An argument can be made that the human foot was never really designed to wear shoes. Some shoes do, however, offer much-needed support while others, high heels especially, negatively shift the alignment of your spine. Realistically, you can probably run barefoot without any serious injury to your back so long as you take some precautions if you do opt to go barefoot running.
A report published in Medicine & Science in Sports & Exercise referenced a treadmill test where subjects were asked to run barefoot with their feet striking the treadmill from different angles. The lower back area was better able to absorb shock during forefront running. This type of running posture is where the balls of your feet make contact with the ground first followed by the heel.
According to Beverly Hills spine surgeons, most people are more comfortable with heel-strike running, where the heel hits the ground first. This type of running, especially if it’s done with bare feet, can place added pressure on the lower spine and increase the risk of injuring a disc or straining supporting muscles. Even with shoes, heel-strike running can be hard on your lower back.
Researchers who conducted the treatment test have suggested that barefoot running may actually prevent, or at least delay, degenerative changes to the spine. There is not enough data available to back these assertions or recommend running barefoot specifically to minimize wear and tear on spinal discs.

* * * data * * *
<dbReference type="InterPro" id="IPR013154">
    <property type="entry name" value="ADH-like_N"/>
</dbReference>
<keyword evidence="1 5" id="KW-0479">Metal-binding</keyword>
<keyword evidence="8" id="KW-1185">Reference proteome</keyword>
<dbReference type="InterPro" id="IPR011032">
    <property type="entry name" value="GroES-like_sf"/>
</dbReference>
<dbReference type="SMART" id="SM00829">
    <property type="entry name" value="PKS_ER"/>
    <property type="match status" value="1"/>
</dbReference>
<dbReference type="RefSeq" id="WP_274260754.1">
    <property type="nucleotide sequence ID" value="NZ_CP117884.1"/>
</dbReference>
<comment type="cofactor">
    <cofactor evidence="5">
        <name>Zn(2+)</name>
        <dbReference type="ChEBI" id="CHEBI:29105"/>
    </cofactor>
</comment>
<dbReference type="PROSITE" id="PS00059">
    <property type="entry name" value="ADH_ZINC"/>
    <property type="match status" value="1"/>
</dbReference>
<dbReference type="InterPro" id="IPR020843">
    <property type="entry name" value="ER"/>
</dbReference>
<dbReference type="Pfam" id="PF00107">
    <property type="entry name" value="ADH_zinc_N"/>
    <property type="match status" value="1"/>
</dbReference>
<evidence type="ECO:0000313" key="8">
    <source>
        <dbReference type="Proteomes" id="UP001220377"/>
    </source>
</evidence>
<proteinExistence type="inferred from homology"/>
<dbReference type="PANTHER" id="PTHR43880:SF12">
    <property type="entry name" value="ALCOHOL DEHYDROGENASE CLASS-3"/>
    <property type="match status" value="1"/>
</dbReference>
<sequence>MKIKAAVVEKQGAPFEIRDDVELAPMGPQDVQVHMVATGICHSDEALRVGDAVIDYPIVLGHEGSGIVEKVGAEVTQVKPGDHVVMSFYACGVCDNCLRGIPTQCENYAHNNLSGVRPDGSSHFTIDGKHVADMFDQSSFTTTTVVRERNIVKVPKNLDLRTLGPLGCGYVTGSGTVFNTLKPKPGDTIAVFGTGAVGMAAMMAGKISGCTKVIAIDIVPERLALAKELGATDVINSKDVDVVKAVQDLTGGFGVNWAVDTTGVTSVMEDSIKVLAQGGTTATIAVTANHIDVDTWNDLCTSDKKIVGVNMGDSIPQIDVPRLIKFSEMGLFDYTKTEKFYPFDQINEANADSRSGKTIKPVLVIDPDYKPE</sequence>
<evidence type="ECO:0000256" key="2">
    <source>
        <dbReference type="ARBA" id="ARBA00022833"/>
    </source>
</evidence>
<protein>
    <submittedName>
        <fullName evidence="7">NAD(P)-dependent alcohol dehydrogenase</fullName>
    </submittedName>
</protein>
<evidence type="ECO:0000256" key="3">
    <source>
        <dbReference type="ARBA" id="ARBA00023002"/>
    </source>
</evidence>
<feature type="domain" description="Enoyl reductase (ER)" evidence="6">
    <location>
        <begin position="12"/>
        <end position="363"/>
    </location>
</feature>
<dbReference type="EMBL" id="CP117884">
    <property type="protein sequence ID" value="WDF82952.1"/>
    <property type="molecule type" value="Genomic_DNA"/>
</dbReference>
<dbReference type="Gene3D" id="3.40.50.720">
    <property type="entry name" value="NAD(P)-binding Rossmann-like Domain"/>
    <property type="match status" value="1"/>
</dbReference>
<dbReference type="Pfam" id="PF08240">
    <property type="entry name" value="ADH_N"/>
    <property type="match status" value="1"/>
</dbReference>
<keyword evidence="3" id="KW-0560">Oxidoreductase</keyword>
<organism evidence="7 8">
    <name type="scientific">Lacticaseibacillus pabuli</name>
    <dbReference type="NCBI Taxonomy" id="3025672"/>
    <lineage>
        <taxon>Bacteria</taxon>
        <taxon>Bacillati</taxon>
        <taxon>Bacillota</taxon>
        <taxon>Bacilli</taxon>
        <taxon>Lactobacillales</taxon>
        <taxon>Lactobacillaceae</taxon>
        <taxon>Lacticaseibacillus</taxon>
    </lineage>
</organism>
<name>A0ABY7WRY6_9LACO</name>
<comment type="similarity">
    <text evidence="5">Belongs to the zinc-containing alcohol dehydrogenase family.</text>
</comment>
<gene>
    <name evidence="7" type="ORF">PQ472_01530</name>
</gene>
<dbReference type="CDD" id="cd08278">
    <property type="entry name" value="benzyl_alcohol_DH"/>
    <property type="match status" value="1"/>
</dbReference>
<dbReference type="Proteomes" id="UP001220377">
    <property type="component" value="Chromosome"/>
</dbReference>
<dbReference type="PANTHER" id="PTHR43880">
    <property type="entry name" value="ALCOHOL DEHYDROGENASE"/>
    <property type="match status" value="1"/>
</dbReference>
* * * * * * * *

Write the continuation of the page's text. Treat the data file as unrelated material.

If you are going to run barefoot, take some precautions to ease stress on your spine and prevent possible foot injuries that could also alter your natural alignment. Stick to clean, smooth, paved surfaces. Aside from being more comfortable, the pavement also acts as a pumice stone and minimizes calluses. Adjusting leg stiffness can also help retain alignment.
Barefoot running isn’t for everyone. Should you have sensory loss in your feet or diabetes-related nerve damage, stick with comfortable running shoes instead. If you have existing lower back pain, check with your doctor first before running barefoot, even if you’ve done it before with no problems.
Some people forgo necessary procedures because they fear they’ll have to give up things they loved, like running. Find out if motion-preserving spine treatments are right for your specific case by reaching out to The Spine Institute Center for Spinal Restoration. Call our office today at (310) 828-7757 and schedule and in-person consultation.